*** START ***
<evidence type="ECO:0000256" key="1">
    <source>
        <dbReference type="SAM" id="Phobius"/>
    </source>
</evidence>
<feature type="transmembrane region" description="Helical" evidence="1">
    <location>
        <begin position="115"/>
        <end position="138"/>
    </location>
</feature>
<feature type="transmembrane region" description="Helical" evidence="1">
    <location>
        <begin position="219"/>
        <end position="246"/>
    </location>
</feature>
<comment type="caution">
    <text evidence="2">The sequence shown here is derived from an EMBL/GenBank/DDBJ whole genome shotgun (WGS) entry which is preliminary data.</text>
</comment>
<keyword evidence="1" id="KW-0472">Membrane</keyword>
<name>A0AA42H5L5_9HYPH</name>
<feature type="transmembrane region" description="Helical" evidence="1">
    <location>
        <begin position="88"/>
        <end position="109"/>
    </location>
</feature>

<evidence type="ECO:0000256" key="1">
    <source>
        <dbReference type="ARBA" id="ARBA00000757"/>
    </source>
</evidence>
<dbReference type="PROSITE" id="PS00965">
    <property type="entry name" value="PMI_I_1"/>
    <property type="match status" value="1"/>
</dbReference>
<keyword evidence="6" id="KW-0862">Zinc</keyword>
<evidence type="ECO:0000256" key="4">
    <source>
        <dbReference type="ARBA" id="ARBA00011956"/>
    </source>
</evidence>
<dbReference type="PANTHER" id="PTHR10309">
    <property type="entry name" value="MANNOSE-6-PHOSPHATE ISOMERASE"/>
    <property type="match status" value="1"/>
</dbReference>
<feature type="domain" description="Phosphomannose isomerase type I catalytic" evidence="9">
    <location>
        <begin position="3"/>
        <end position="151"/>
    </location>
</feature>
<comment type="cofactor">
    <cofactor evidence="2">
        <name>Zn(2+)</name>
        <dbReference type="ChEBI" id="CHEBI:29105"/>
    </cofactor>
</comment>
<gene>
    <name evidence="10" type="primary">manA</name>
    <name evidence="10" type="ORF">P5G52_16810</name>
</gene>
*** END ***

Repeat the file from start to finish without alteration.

<evidence type="ECO:0000256" key="1">
    <source>
        <dbReference type="SAM" id="Phobius"/>
    </source>
</evidence>
<feature type="transmembrane region" description="Helical" evidence="1">
    <location>
        <begin position="115"/>
        <end position="138"/>
    </location>
</feature>
<feature type="transmembrane region" description="Helical" evidence="1">
    <location>
        <begin position="219"/>
        <end position="246"/>
    </location>
</feature>
<comment type="caution">
    <text evidence="2">The sequence shown here is derived from an EMBL/GenBank/DDBJ whole genome shotgun (WGS) entry which is preliminary data.</text>
</comment>
<keyword evidence="1" id="KW-0472">Membrane</keyword>
<name>A0AA42H5L5_9HYPH</name>
<feature type="transmembrane region" description="Helical" evidence="1">
    <location>
        <begin position="88"/>
        <end position="109"/>
    </location>
</feature>

<evidence type="ECO:0000256" key="1">
    <source>
        <dbReference type="ARBA" id="ARBA00000757"/>
    </source>
</evidence>
<dbReference type="PROSITE" id="PS00965">
    <property type="entry name" value="PMI_I_1"/>
    <property type="match status" value="1"/>
</dbReference>
<keyword evidence="6" id="KW-0862">Zinc</keyword>
<evidence type="ECO:0000256" key="4">
    <source>
        <dbReference type="ARBA" id="ARBA00011956"/>
    </source>
</evidence>
<dbReference type="PANTHER" id="PTHR10309">
    <property type="entry name" value="MANNOSE-6-PHOSPHATE ISOMERASE"/>
    <property type="match status" value="1"/>
</dbReference>
<feature type="domain" description="Phosphomannose isomerase type I catalytic" evidence="9">
    <location>
        <begin position="3"/>
        <end position="151"/>
    </location>
</feature>
<comment type="cofactor">
    <cofactor evidence="2">
        <name>Zn(2+)</name>
        <dbReference type="ChEBI" id="CHEBI:29105"/>
    </cofactor>
</comment>
<gene>
    <name evidence="10" type="primary">manA</name>
    <name evidence="10" type="ORF">P5G52_16810</name>
</gene>